RETRO: Watch where you trade

Setts open-air market, Sheffield'1974
Setts open-air market, Sheffield'1974
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The move from Castle Market to The Moor will be a huge shift for Sheffield markets... but by no means the first.

Our city has a long and proud history of selling all kinds of things on market stalls dating as far back as 1296. As well as Castle there has been Setts, Rag and Tag, Norfolk and Sheaf to name a few.

Sheaf Market, Sheffield'22nd March 1991

Sheaf Market, Sheffield'22nd March 1991

Today it is all about daily bargain hunting by families wanting fresh produce.

Back then it was only thanks to the Lord of the Manor that the King granted permission for a market, as the original Market Charter shows: “Know ye that we have granted and by this charter have confirmed to our beloved and faithful Thomas de Furnyvall that he and his heirs for ever may have one market in every week on Wednesday at his Manor of Wyrkesop in the county of Nottingham, and one fair there in every year to last eight days, that is to say, on the eve and on the day and on the morrow of St Cuthbert the Bishop and for the five days following, and one market in every week on Tuesday at his manor of Sheffield in the county of York.”

The rules have changed over the years, as has the city in general, and by 1956 the restrictions by the Lord Mayor were far more specific.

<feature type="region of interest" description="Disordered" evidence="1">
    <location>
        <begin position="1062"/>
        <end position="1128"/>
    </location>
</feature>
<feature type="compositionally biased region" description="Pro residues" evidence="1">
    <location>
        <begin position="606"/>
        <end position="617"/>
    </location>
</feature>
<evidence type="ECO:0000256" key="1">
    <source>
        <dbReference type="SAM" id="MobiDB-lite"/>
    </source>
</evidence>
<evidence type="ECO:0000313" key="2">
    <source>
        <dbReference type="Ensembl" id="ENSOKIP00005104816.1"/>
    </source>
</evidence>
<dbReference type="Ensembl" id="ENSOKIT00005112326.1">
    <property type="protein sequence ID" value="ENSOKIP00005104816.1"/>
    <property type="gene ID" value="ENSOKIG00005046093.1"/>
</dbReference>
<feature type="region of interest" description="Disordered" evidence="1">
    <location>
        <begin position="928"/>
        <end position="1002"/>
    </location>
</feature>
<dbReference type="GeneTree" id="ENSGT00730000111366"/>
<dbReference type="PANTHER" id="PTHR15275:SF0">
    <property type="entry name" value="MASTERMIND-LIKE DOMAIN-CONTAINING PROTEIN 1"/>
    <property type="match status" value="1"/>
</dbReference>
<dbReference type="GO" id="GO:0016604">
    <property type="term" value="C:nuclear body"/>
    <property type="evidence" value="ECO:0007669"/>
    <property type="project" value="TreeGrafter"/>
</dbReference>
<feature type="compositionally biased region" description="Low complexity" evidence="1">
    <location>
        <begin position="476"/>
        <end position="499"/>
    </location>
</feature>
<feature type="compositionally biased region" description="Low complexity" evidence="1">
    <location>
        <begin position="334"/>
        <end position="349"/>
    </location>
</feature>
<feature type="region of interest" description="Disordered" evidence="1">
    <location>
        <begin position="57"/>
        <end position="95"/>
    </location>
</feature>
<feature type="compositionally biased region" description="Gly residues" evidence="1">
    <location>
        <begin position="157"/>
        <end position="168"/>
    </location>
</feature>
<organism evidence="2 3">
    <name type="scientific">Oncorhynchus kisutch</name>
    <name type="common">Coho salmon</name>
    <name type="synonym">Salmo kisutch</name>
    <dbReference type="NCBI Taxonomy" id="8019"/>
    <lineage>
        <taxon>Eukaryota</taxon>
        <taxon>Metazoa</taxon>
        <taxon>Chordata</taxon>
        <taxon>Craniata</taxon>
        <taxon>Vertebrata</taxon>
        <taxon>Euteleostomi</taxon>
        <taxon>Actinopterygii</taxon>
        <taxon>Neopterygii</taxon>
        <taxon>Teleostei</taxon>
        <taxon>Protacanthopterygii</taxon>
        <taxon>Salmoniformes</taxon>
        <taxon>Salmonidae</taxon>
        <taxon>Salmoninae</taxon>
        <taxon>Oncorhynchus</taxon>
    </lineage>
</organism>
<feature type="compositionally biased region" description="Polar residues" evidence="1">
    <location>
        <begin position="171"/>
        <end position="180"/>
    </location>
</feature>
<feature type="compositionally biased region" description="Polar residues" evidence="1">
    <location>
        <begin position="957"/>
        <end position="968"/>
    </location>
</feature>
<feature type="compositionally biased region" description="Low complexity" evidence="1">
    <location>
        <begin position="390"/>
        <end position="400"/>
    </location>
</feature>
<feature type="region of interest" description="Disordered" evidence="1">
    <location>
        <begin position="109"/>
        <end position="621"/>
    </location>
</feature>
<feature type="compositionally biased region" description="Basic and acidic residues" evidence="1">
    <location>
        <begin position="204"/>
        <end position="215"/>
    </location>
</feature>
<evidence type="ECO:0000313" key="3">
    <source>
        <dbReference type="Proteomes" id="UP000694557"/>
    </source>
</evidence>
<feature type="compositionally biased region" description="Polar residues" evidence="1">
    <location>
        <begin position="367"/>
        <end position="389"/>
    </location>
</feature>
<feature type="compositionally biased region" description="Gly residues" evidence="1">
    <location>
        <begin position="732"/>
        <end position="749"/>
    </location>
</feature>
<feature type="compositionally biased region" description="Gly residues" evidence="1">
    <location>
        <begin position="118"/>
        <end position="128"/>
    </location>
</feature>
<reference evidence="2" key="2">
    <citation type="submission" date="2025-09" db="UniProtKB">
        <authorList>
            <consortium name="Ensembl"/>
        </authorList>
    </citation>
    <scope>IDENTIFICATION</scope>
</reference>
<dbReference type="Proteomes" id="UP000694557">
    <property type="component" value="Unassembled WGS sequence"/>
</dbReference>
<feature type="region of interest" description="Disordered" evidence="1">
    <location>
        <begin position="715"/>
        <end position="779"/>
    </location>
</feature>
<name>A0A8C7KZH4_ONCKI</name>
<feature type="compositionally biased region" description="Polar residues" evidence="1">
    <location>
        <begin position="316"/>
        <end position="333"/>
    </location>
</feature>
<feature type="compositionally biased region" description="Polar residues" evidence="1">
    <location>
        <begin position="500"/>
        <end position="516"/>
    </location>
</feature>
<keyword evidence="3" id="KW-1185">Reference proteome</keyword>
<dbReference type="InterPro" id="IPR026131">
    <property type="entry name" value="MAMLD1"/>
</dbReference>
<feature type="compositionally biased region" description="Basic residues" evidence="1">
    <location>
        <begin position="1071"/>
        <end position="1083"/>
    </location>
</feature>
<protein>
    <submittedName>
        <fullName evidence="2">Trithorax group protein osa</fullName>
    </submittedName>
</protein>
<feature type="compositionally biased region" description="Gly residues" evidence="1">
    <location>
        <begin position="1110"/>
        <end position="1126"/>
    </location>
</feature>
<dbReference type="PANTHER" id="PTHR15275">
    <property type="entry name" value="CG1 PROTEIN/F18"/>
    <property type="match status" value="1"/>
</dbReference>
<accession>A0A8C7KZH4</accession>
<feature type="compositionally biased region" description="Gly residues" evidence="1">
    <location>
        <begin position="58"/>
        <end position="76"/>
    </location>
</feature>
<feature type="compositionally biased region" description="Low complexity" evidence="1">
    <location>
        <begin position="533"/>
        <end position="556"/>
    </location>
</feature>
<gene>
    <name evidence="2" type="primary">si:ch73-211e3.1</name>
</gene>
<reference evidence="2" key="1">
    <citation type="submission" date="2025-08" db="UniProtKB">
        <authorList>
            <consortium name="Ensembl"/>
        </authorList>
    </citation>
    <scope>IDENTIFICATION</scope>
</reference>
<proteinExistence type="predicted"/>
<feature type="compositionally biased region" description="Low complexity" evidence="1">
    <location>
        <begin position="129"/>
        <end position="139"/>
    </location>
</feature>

Rightly, traders had to be careful when cleaving! “No person shall in any market place, cleave any carcase or meat unless it is upon a cleaving block or chopping board, or properly attached to or suspended from hooks.”

Norfolk Market Hall, Haymarket, Sheffield'1851 - 1959

Norfolk Market Hall, Haymarket, Sheffield'1851 - 1959

They had to make sure nobody plucked poultry in the wrong area, and woe betide those who wilfully threw or dropped cabbage leaf, garbage or offal into the fountains and water basins.

Even noise levels were under check. “No person shall cry any article whatsoever for sale in any market place or by ringing a bell or blowing any horn or by using any other noisy instrument seek to attract the attention or custom of any person to any stall or to any article or thing intended for sale; provided that this prohibition so far as it relates to crying shall not apply to the pitching stalls designated by the council within the Sheaf Market.”

So did everyone stick to the rules? Ask any of the thousands of the people who did their shopping in Sheffield’s noisy markets for an answer to that!